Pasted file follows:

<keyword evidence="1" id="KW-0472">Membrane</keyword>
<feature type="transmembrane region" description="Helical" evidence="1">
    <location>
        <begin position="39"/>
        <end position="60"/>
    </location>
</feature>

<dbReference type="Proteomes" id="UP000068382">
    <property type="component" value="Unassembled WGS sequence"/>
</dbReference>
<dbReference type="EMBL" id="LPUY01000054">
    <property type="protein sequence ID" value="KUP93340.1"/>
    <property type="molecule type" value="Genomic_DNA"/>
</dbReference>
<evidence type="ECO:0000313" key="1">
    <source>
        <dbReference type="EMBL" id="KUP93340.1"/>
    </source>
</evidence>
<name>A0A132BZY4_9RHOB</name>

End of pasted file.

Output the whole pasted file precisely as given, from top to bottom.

<keyword evidence="1" id="KW-0472">Membrane</keyword>
<feature type="transmembrane region" description="Helical" evidence="1">
    <location>
        <begin position="39"/>
        <end position="60"/>
    </location>
</feature>

<dbReference type="Proteomes" id="UP000068382">
    <property type="component" value="Unassembled WGS sequence"/>
</dbReference>
<dbReference type="EMBL" id="LPUY01000054">
    <property type="protein sequence ID" value="KUP93340.1"/>
    <property type="molecule type" value="Genomic_DNA"/>
</dbReference>
<evidence type="ECO:0000313" key="1">
    <source>
        <dbReference type="EMBL" id="KUP93340.1"/>
    </source>
</evidence>
<name>A0A132BZY4_9RHOB</name>